Yet he made an early decision to stay out of harm’s way; one longtime insider calls him very thin-skinned. So Lurie typically gives a state-of-the-team address once a year and pops up to make a statement when important or bad stuff happens — quarterback Michael Vick gets signed after doing time in prison for running a dogfighting ring, or coach Chip Kelly implodes and has to be fired — then seems to disappear again. Joe Banner and then Howie Roseman have been his consiglieri on the football side of the business, the guys he has needed to run his team day to day, which puts them, not Lurie, in the crosshairs of fan frustration. Or rage.
But Lurie’s caution means that at this point, we really don’t even know his role with the team.
He delegates. Lurie and Roseman and ex-staffers all say the same thing: Jeffrey’s in the room on draft night, he’s part of decisions with big free-agent signings, but even with a head-coaching search, which is his final call, he listens and asks questions and wants help. He doesn’t dictate — and, in fact, Lurie claims never to have overruled a draft decision by his lieutenants, which Roseman and others confirm. Before last year’s draft, Lurie flew out to North Dakota with Roseman and coaches to vet Carson Wentz as a possible pick. “It was all of our obsessions, and especially mine,” Lurie says. “Is this the year of the franchise quarterback? Carson was the third one we saw on the trip, and even just the first hour, it was a whole other persona. He was a very poised, upbeat, sharp, committed, driven, confident, genuine guy” — yes, the fanboy is alive and well. “At 22.”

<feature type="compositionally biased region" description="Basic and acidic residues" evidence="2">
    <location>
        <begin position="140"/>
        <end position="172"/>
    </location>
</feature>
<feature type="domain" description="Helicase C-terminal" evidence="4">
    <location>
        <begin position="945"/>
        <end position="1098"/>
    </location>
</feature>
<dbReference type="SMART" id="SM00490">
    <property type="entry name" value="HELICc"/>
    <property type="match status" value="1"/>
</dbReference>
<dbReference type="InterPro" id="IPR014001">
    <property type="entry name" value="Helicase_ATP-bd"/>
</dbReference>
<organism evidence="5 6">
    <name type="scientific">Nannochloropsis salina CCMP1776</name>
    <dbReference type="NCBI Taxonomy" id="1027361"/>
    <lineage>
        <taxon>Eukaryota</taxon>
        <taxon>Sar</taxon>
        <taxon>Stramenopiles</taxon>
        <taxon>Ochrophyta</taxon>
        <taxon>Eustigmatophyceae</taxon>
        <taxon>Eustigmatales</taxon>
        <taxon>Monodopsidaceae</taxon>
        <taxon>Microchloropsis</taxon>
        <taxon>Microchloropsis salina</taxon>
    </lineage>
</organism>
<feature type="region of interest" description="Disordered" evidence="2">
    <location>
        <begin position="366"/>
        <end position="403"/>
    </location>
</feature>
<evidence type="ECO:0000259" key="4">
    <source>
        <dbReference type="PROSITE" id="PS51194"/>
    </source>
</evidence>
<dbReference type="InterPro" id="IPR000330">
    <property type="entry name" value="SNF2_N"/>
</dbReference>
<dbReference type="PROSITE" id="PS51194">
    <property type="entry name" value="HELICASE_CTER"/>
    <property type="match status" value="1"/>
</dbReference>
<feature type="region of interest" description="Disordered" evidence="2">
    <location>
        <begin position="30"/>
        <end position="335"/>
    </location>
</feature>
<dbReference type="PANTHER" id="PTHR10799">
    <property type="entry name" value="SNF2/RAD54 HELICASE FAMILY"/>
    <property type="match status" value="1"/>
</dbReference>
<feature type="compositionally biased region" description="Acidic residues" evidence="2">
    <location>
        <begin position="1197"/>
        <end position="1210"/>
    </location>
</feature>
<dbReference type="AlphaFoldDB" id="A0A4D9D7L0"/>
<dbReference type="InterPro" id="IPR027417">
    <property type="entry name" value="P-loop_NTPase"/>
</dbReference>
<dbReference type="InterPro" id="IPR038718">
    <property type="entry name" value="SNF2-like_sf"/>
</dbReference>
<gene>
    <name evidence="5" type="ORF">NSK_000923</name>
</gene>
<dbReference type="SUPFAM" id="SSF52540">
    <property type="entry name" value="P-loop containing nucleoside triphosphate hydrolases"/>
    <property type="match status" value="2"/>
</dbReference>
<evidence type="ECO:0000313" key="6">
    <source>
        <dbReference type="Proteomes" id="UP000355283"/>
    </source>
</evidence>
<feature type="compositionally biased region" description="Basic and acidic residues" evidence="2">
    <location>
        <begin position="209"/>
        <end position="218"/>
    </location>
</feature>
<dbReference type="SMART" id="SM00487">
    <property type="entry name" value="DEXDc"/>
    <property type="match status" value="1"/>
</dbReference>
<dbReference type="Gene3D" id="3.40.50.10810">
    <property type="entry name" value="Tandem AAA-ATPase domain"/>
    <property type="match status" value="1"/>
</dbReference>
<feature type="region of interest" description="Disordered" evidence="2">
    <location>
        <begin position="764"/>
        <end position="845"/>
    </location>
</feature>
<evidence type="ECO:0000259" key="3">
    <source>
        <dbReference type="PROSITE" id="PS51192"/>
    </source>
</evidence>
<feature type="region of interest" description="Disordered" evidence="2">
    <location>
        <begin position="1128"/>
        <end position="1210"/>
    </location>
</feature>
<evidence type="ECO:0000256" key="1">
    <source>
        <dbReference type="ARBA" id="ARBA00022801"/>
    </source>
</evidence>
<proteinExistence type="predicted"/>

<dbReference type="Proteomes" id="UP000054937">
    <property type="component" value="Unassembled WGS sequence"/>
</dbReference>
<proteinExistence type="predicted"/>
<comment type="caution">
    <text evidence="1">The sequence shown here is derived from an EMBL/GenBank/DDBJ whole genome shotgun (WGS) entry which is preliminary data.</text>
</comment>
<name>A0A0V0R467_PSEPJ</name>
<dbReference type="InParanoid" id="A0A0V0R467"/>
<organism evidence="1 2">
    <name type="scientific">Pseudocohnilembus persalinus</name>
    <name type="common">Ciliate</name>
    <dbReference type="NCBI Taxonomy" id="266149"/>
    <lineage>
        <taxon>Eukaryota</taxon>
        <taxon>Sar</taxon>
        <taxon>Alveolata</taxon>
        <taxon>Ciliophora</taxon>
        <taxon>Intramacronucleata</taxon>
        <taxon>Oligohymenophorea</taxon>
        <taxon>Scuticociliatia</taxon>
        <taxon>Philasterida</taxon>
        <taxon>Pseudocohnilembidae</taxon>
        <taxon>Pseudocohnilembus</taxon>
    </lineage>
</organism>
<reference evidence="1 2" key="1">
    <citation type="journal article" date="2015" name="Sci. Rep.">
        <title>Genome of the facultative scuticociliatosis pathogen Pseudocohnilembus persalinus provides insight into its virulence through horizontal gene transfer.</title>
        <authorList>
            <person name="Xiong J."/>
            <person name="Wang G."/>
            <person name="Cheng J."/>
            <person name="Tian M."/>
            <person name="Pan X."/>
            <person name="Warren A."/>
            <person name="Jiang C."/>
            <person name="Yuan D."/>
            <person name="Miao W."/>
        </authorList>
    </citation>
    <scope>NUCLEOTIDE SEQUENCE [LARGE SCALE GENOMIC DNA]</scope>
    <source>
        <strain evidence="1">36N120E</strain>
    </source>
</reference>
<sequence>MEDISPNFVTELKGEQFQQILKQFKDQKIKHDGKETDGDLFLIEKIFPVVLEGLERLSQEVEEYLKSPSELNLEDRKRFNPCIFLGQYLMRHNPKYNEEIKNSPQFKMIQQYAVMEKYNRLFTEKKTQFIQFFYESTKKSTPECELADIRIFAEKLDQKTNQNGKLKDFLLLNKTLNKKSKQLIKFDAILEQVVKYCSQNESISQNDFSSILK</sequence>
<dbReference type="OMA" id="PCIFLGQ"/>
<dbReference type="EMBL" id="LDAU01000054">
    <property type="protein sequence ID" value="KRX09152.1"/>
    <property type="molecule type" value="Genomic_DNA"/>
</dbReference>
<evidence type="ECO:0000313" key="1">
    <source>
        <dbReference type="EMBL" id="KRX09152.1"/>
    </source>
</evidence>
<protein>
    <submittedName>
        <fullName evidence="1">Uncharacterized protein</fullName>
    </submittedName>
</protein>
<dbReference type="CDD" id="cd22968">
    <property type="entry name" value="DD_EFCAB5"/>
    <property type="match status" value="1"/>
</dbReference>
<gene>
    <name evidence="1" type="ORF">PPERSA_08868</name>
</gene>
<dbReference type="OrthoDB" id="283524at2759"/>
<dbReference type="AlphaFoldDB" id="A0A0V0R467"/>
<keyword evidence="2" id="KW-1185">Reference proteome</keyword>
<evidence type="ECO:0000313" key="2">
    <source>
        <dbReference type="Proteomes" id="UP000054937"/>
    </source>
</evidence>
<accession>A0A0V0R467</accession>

So was Wentz his pick at that moment?
“That started a day-and-a-half process — there was a classroom part. I’m watching, and going to see how the coaches feel.” In the end, the Eagles did choose Wentz, of course, but not because Lurie ordered it. It wasn’t his decision to make.